For calibration of a bubbler used to measure upstream depth, a zero measurement is periodically obtained by opening a conduit to the atmosphere connected to the housing of the bubbler wherein the sensor is exposed to atmospheric pressure. The flow path for the bubbler is protected by a shield and is kept clean by opening the gate to flush accumulated solids downstream. The flushing may also be done automatically upon sensing excessive solids near the barrier such as by the reflection of ultrasonic waves from the solids.
In the preferred embodiment, the bubbler may be purged by a separate purge tank which builds up pressure and releases it at high pressure into the bubbler outlet port to force the outlet port open by removing debris. Periodically, in addition to the purging device, a larger bubble is caused to be emitted to further maintain the port clear of debris. Calibration cycles are normally activated under control of a central programmer.
The water flow-rate measuring and liquid sampling apparatus is more fully described in U.S. patent application Ser. No. 07/592960, filed Oct. 4, 1990 in the name of Carson et al., now U.S. Pat. No. 5,275,042. This invention however differs from the apparatus in that disclosure in that the depth measuring bubbler therein has been improved by the addition of a purge apparatus designed to improve the reliability of measurements and their precision in streams carrying potential bubbler-outlet-port clogging materials. The disclosure of the aforesaid patent application is incorporated herein by reference.
To purge the bubbler line, a purge tank is located in the near vicinity of the bubbler line and connected to a controller with electronics, a valve and a pump or reservoir that are located much further away. At timed periods or as manually initiated, the controller starts the pump or connects the pump to the tank and increases the pressure in the line to the pressure of an accumulator portion of the purge tank. When a predetermined pressure is reached, a purge valve in the purge tank opens rapidly allowing a burst of air at a substantial pressure and velocity to flow through the bubbler line to remove any material adhering to the bubbler outlet port. The predetermined pressure is set by a biasing member related to the head of pressure against which the air is to be released.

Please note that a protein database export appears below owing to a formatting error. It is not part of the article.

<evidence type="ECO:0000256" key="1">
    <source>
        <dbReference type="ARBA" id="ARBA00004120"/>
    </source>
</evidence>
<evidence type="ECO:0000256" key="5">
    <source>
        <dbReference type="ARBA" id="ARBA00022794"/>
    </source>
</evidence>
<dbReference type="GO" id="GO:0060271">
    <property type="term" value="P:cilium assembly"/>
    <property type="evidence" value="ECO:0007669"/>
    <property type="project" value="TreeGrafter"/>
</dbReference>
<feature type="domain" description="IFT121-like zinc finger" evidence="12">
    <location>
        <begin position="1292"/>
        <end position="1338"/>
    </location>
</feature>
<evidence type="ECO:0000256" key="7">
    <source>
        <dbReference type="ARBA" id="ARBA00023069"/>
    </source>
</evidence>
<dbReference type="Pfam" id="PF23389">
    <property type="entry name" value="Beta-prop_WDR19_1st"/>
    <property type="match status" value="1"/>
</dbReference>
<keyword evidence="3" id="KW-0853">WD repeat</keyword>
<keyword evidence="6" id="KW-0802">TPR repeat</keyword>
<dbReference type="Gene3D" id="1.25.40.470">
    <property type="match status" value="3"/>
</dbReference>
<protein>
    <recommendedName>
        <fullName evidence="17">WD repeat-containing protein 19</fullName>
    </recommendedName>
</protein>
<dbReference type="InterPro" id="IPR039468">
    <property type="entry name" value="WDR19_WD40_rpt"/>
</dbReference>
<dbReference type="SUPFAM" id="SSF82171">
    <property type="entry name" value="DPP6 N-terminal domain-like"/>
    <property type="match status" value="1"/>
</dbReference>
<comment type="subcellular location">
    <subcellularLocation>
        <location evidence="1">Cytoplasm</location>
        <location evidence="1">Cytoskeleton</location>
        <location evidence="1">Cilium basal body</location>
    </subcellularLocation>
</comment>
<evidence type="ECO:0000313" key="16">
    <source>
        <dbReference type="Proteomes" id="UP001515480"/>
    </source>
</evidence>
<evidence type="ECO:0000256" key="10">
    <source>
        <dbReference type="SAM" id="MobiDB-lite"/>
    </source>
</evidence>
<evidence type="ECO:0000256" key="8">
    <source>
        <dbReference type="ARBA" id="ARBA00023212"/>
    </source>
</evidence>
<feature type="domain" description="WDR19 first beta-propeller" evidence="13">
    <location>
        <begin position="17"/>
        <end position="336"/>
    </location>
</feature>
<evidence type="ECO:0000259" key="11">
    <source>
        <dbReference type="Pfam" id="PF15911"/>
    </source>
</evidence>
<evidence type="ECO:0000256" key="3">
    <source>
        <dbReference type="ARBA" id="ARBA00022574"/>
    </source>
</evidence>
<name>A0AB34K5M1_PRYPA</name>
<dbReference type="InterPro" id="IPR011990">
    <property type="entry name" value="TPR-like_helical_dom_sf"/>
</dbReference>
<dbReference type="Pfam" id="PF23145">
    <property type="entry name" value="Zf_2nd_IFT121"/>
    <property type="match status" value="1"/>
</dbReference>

For this purpose, the purge tank acts as an accumulator until the pressure in the tank against the effective area of an inner portion of a purge valve element overcomes the resisting force of a spring, at which time the valve element moves slightly, permitting air to flow over a larger area of the valve element. This increases the area receiving the accumulator air pressure to include an outer portion of the valve element and this increased effective pressure area of the valve increases the force rapidly to cause the valve to snap open.
Because the valve is able to automatically release fluid and accumulate fluid at periods of time related to the pressure setting of the biasing member and the pumping rate of fluid into the accumulator, it has been proposed that the valve may be used for other purposes such as to control the cycling of a bladder pump of the type that repetitively inflates and deflates a bladder to change the volume of a pumping chamber and thus pump fluid.
In making flow rate measurements using the bubbler, a flow housing having a tube with a flow path therethrough, an inlet and an exit is mounted to the flow path with a barrier for changing the depth of the flow path incorporated therein. Depth is measured with the bubbler mounted in the housing upstream of the barrier. The barrier comprises a gate mounted in said flow path, means for moving said gate such that said gate can be positioned in any of open, closed and a plurality of positions between the open and closed position relative to said flow path. By measuring the depth at different positions of the barrier and correlating this depth with the barrier position, the flow rate is measured.
From the above summary, it can be understood that the novel method and apparatus of this invention has several advantages, such as for example: (1) it is relatively simple, inexpensive and easy to use; (2) it permits relatively precise depth measurements, even in flow streams carrying material Capable of blocking a bubbler outlet port; (3) it is capable of cooperating with a versatile apparatus that can be used both to measure flow rates and take samples in a wide variety of streams and at a wide variety of different depths of flow and flow rates; (4) it is capable of great precision under difficult measuring conditions; (5) the apparatus can be used to perform a number of different measuring methods; (6) the valve can be used without electrical connection at the valve itself; and (7) it permits high-volumetric-rate air purging operations using a source near the bubbler outlet port without electrical connection.
SUMMARY OF THE DRAWINGS